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Forgiving a Girlfriend for Unfaithfulness

by Freddie Silver

Good relationships are built on trust, so if you've caught your girlfriend cheating, the sense of betrayal can leave you reeling. Although initially you might feel you can't repair the relationship, it is possible to rebuild faith in your girlfriend and move forward. If you believe the relationship is worth saving, you'll need to dig deep to uncover forgiveness and focus on your future together. If you really love each other, you can overcome this major setback in your relationship.

Take some time to stop and think before you make any decision about the future of your relationship. Betrayal is painful and you require time to process your feelings. Let your girlfriend know you need time alone to sort out your response.

Give yourself permission to feel anger and pain -- it's the natural reaction. Don't let yourself to get stuck in these negative emotions, however, and redirect yourself to remember the good times you shared with her. Remind yourself of when she made you feel wonderful about yourself.

Reflect on your relationship and assess how good it really was. Do some soul-searching and ask yourself if it is possible that you became less attentive. Analyze your actions to determine whether you gave your girlfriend any unintended messages about not caring about her as much as you used to. If you believe you share some of the blame, it might be easier to forgive her.

Decide whether your girlfriend's indiscretion was typical of ongoing behavior, as in the phrase -- "once a cheater, always a cheater" -- or, perhaps it was an aberrant display of weakness. If you've been together for a long time and this is the first time she has cheated, it will be easier to forgive her than if she has done so in the past.

Realize that forgiveness is for your benefit as well as hers. If you love her and want to continue the relationship, forgiving will make you feel better than holding on to anger and resentment. MayoClinic.com reports that forgiveness brings about physiological and emotional benefits such as lowered blood pressure, and less anxiety, stress and hostility. The Greater Good Science Center at the University of California, Berkeley reports on research that measured the blood pressure, heart rate, facial muscle tension, and sweat gland activity of those who remembered wrongs done to them. When the subjects were asked to imagine forgiving those who'd wronged them, these symptoms of physical stress declined.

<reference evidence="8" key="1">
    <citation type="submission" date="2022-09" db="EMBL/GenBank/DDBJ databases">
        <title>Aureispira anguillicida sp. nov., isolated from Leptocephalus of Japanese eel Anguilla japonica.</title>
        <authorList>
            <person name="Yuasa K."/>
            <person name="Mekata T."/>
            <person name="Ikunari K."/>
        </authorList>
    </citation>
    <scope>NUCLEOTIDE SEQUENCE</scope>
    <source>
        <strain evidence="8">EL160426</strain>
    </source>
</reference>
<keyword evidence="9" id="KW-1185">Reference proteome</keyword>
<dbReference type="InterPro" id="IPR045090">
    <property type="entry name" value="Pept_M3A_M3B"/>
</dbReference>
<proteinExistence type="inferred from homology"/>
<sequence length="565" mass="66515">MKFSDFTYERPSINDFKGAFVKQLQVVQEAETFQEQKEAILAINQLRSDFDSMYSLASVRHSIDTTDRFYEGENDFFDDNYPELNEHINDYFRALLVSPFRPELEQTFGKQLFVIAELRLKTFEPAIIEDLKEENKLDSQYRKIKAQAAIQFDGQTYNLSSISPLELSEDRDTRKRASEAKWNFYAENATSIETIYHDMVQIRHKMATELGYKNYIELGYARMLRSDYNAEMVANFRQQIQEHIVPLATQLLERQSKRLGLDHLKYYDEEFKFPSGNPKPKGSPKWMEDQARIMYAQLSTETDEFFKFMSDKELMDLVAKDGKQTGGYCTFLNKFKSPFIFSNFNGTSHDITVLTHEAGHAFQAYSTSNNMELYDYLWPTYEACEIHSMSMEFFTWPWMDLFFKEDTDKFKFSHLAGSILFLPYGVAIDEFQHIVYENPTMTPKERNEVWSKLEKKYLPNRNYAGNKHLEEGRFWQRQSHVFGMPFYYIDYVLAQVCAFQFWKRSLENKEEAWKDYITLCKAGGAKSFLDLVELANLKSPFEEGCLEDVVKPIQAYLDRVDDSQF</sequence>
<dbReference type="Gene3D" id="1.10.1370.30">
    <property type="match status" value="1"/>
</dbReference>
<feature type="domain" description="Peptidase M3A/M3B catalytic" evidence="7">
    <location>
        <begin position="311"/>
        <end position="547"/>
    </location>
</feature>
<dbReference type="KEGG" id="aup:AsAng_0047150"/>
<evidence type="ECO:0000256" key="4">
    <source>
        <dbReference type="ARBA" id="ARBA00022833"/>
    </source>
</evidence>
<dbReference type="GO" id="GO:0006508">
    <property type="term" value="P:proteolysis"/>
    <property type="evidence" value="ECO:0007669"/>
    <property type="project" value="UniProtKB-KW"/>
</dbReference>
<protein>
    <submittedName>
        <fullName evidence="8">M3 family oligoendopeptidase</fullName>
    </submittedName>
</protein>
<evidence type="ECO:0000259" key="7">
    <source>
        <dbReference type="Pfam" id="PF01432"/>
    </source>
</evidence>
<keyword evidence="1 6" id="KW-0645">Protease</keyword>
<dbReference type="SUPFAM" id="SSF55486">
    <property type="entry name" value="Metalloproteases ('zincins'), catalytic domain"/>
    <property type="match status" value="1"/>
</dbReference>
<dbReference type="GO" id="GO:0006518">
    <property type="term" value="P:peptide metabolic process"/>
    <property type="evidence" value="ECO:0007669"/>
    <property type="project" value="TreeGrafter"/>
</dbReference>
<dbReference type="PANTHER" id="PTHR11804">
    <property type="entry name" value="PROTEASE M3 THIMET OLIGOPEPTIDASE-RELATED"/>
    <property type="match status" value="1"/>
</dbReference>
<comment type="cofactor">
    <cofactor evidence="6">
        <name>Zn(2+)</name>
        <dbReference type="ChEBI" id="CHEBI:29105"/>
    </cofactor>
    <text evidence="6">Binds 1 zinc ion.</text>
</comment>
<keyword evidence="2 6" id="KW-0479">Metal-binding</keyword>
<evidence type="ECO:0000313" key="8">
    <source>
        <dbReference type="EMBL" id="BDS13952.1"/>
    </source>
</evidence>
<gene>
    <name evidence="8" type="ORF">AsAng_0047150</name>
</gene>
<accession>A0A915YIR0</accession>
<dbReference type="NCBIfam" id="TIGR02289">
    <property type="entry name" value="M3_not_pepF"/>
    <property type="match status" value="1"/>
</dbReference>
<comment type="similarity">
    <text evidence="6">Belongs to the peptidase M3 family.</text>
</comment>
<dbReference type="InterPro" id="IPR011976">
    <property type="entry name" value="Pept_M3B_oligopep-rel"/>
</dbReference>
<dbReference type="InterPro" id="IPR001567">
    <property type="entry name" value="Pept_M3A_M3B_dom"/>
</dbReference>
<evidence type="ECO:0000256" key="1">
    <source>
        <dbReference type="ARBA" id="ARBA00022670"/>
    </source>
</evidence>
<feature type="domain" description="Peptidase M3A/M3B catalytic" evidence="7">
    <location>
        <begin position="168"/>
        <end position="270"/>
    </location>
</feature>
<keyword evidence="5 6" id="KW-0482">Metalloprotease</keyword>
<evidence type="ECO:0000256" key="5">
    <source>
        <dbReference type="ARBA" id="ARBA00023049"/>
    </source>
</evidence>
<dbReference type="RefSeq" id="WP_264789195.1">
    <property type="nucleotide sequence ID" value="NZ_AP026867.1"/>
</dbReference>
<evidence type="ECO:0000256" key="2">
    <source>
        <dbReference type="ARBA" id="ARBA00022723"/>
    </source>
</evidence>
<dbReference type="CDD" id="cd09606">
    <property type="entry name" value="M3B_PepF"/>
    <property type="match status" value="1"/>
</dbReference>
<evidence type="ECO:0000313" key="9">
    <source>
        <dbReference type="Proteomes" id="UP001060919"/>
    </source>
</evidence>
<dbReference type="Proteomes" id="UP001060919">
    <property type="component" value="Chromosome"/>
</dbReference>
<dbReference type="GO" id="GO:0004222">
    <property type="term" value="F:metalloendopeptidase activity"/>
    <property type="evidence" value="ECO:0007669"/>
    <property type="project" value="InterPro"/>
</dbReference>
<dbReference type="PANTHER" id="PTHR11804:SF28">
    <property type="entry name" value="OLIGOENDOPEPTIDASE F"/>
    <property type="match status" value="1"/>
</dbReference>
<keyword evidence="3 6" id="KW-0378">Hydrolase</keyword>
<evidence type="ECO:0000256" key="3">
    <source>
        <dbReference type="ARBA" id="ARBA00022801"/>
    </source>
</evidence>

Recognize that forgiving your girlfriend and reconciling with her means you won't constantly remind her about the betrayal. Suzie Johnson, relationship expert, advises on her site Go Ask Suzie.com that you can't expect the relationship to flourish if you continue to punish her for her actions. Although it might not be possible to forget, you cannot keep talking about it.

Warning

  • Be prepared to end the relationship if you find you cannot recover from the sense of betrayal. If you find you cannot rebuild trust with your girlfriend, reconciliation might not be possible. This does not mean that you retain feelings of anger and resentment. Allow yourself to leave the past behind and free yourself to enjoy a new relationship.

About the Author

Freddie Silver started writing newsletters for the Toronto District School Board in 1997. Her areas of expertise include staff management and professional development. She holds a master's degree in psychology from the University of Toronto and is currently pursuing her PhD at the Ontario Institute for Studies in Education, focusing on emotions and professional relationships.

Photo Credits

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